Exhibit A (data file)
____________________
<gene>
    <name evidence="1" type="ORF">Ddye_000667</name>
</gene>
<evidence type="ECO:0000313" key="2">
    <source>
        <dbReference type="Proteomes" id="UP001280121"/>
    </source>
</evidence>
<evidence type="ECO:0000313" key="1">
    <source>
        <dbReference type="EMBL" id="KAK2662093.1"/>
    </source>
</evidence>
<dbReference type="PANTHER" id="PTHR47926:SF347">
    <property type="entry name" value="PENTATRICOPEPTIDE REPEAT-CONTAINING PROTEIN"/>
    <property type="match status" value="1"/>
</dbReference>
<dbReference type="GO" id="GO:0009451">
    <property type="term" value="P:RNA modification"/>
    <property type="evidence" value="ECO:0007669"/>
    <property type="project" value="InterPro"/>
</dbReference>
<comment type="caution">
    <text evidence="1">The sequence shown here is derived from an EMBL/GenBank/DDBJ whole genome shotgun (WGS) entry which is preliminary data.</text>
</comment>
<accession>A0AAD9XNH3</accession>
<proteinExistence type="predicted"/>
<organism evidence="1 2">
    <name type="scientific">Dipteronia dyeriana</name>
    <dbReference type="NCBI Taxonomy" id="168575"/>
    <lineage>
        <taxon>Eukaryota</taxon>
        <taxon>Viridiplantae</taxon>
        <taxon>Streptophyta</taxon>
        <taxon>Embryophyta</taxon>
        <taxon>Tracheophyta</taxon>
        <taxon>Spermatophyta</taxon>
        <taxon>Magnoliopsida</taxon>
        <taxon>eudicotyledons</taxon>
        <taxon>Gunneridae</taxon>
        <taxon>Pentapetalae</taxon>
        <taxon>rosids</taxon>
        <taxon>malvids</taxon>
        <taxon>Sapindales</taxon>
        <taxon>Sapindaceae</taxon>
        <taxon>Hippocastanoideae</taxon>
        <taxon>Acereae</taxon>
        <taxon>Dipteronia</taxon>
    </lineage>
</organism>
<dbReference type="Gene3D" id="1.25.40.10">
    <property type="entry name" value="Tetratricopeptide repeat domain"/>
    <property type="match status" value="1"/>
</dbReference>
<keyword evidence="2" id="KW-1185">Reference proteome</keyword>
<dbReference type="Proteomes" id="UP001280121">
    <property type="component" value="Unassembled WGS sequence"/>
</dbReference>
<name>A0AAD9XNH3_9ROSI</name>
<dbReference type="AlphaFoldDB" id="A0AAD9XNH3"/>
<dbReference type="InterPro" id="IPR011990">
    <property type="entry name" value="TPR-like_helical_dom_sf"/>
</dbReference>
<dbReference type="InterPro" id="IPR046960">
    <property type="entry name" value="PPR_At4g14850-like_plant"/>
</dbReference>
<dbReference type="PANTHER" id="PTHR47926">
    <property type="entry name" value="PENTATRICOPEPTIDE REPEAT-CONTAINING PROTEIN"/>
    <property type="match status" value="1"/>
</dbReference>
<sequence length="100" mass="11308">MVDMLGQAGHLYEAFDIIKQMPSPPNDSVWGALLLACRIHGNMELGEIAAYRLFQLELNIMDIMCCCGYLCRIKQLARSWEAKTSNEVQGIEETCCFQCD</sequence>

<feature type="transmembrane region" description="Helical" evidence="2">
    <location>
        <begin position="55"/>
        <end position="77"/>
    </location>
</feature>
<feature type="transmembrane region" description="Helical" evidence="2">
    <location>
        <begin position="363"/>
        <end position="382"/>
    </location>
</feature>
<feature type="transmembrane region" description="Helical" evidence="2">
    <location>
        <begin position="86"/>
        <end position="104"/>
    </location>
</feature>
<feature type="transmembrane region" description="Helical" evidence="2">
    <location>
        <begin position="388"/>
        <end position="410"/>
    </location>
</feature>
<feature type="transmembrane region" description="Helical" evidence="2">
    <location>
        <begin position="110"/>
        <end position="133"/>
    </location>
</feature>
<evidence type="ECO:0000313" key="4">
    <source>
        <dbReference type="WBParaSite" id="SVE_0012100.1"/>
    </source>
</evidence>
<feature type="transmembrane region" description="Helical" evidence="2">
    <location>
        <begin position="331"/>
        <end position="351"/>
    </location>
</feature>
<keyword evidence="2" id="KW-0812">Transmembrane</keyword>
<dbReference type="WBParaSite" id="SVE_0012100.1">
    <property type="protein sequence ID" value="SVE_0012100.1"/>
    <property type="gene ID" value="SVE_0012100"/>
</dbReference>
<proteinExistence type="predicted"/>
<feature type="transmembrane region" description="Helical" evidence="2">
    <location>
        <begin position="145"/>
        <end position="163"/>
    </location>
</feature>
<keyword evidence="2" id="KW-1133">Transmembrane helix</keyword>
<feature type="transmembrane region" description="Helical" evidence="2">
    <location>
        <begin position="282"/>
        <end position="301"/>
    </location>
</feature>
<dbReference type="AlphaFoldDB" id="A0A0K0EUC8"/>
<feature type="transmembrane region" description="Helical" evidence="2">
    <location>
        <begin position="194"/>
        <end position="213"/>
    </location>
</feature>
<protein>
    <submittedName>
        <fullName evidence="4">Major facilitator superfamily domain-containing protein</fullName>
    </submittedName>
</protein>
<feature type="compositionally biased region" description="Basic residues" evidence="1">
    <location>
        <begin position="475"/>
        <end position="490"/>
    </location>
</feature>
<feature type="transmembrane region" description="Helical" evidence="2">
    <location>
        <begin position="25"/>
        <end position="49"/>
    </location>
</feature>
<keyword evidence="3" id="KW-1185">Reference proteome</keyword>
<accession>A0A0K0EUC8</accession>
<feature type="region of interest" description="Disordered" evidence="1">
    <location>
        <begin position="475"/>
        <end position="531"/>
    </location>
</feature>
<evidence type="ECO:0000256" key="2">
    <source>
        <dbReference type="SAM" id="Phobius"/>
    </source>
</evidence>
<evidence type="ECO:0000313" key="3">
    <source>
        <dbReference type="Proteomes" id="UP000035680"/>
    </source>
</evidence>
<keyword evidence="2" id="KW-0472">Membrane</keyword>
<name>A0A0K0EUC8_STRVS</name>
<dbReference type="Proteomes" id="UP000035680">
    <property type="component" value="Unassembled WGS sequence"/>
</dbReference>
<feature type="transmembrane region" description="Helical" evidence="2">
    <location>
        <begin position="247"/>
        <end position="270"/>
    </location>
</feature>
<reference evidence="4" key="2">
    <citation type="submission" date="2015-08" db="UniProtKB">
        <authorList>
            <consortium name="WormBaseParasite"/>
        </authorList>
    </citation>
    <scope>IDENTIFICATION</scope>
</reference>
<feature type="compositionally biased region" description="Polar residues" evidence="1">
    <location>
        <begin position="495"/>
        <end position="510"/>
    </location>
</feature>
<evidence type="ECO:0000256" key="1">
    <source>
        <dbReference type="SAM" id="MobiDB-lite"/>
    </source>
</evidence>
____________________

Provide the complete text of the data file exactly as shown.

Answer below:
<gene>
    <name evidence="1" type="ORF">Ddye_000667</name>
</gene>
<evidence type="ECO:0000313" key="2">
    <source>
        <dbReference type="Proteomes" id="UP001280121"/>
    </source>
</evidence>
<evidence type="ECO:0000313" key="1">
    <source>
        <dbReference type="EMBL" id="KAK2662093.1"/>
    </source>
</evidence>
<dbReference type="PANTHER" id="PTHR47926:SF347">
    <property type="entry name" value="PENTATRICOPEPTIDE REPEAT-CONTAINING PROTEIN"/>
    <property type="match status" value="1"/>
</dbReference>
<dbReference type="GO" id="GO:0009451">
    <property type="term" value="P:RNA modification"/>
    <property type="evidence" value="ECO:0007669"/>
    <property type="project" value="InterPro"/>
</dbReference>
<comment type="caution">
    <text evidence="1">The sequence shown here is derived from an EMBL/GenBank/DDBJ whole genome shotgun (WGS) entry which is preliminary data.</text>
</comment>
<accession>A0AAD9XNH3</accession>
<proteinExistence type="predicted"/>
<organism evidence="1 2">
    <name type="scientific">Dipteronia dyeriana</name>
    <dbReference type="NCBI Taxonomy" id="168575"/>
    <lineage>
        <taxon>Eukaryota</taxon>
        <taxon>Viridiplantae</taxon>
        <taxon>Streptophyta</taxon>
        <taxon>Embryophyta</taxon>
        <taxon>Tracheophyta</taxon>
        <taxon>Spermatophyta</taxon>
        <taxon>Magnoliopsida</taxon>
        <taxon>eudicotyledons</taxon>
        <taxon>Gunneridae</taxon>
        <taxon>Pentapetalae</taxon>
        <taxon>rosids</taxon>
        <taxon>malvids</taxon>
        <taxon>Sapindales</taxon>
        <taxon>Sapindaceae</taxon>
        <taxon>Hippocastanoideae</taxon>
        <taxon>Acereae</taxon>
        <taxon>Dipteronia</taxon>
    </lineage>
</organism>
<dbReference type="Gene3D" id="1.25.40.10">
    <property type="entry name" value="Tetratricopeptide repeat domain"/>
    <property type="match status" value="1"/>
</dbReference>
<keyword evidence="2" id="KW-1185">Reference proteome</keyword>
<dbReference type="Proteomes" id="UP001280121">
    <property type="component" value="Unassembled WGS sequence"/>
</dbReference>
<name>A0AAD9XNH3_9ROSI</name>
<dbReference type="AlphaFoldDB" id="A0AAD9XNH3"/>
<dbReference type="InterPro" id="IPR011990">
    <property type="entry name" value="TPR-like_helical_dom_sf"/>
</dbReference>
<dbReference type="InterPro" id="IPR046960">
    <property type="entry name" value="PPR_At4g14850-like_plant"/>
</dbReference>
<dbReference type="PANTHER" id="PTHR47926">
    <property type="entry name" value="PENTATRICOPEPTIDE REPEAT-CONTAINING PROTEIN"/>
    <property type="match status" value="1"/>
</dbReference>
<sequence length="100" mass="11308">MVDMLGQAGHLYEAFDIIKQMPSPPNDSVWGALLLACRIHGNMELGEIAAYRLFQLELNIMDIMCCCGYLCRIKQLARSWEAKTSNEVQGIEETCCFQCD</sequence>

<feature type="transmembrane region" description="Helical" evidence="2">
    <location>
        <begin position="55"/>
        <end position="77"/>
    </location>
</feature>
<feature type="transmembrane region" description="Helical" evidence="2">
    <location>
        <begin position="363"/>
        <end position="382"/>
    </location>
</feature>
<feature type="transmembrane region" description="Helical" evidence="2">
    <location>
        <begin position="86"/>
        <end position="104"/>
    </location>
</feature>
<feature type="transmembrane region" description="Helical" evidence="2">
    <location>
        <begin position="388"/>
        <end position="410"/>
    </location>
</feature>
<feature type="transmembrane region" description="Helical" evidence="2">
    <location>
        <begin position="110"/>
        <end position="133"/>
    </location>
</feature>
<evidence type="ECO:0000313" key="4">
    <source>
        <dbReference type="WBParaSite" id="SVE_0012100.1"/>
    </source>
</evidence>
<feature type="transmembrane region" description="Helical" evidence="2">
    <location>
        <begin position="331"/>
        <end position="351"/>
    </location>
</feature>
<keyword evidence="2" id="KW-0812">Transmembrane</keyword>
<dbReference type="WBParaSite" id="SVE_0012100.1">
    <property type="protein sequence ID" value="SVE_0012100.1"/>
    <property type="gene ID" value="SVE_0012100"/>
</dbReference>
<proteinExistence type="predicted"/>
<feature type="transmembrane region" description="Helical" evidence="2">
    <location>
        <begin position="145"/>
        <end position="163"/>
    </location>
</feature>
<keyword evidence="2" id="KW-1133">Transmembrane helix</keyword>
<feature type="transmembrane region" description="Helical" evidence="2">
    <location>
        <begin position="282"/>
        <end position="301"/>
    </location>
</feature>
<dbReference type="AlphaFoldDB" id="A0A0K0EUC8"/>
<feature type="transmembrane region" description="Helical" evidence="2">
    <location>
        <begin position="194"/>
        <end position="213"/>
    </location>
</feature>
<protein>
    <submittedName>
        <fullName evidence="4">Major facilitator superfamily domain-containing protein</fullName>
    </submittedName>
</protein>
<feature type="compositionally biased region" description="Basic residues" evidence="1">
    <location>
        <begin position="475"/>
        <end position="490"/>
    </location>
</feature>
<feature type="transmembrane region" description="Helical" evidence="2">
    <location>
        <begin position="25"/>
        <end position="49"/>
    </location>
</feature>
<keyword evidence="3" id="KW-1185">Reference proteome</keyword>
<accession>A0A0K0EUC8</accession>
<feature type="region of interest" description="Disordered" evidence="1">
    <location>
        <begin position="475"/>
        <end position="531"/>
    </location>
</feature>
<evidence type="ECO:0000256" key="2">
    <source>
        <dbReference type="SAM" id="Phobius"/>
    </source>
</evidence>
<evidence type="ECO:0000313" key="3">
    <source>
        <dbReference type="Proteomes" id="UP000035680"/>
    </source>
</evidence>
<keyword evidence="2" id="KW-0472">Membrane</keyword>
<name>A0A0K0EUC8_STRVS</name>
<dbReference type="Proteomes" id="UP000035680">
    <property type="component" value="Unassembled WGS sequence"/>
</dbReference>
<feature type="transmembrane region" description="Helical" evidence="2">
    <location>
        <begin position="247"/>
        <end position="270"/>
    </location>
</feature>
<reference evidence="4" key="2">
    <citation type="submission" date="2015-08" db="UniProtKB">
        <authorList>
            <consortium name="WormBaseParasite"/>
        </authorList>
    </citation>
    <scope>IDENTIFICATION</scope>
</reference>
<feature type="compositionally biased region" description="Polar residues" evidence="1">
    <location>
        <begin position="495"/>
        <end position="510"/>
    </location>
</feature>
<evidence type="ECO:0000256" key="1">
    <source>
        <dbReference type="SAM" id="MobiDB-lite"/>
    </source>
</evidence>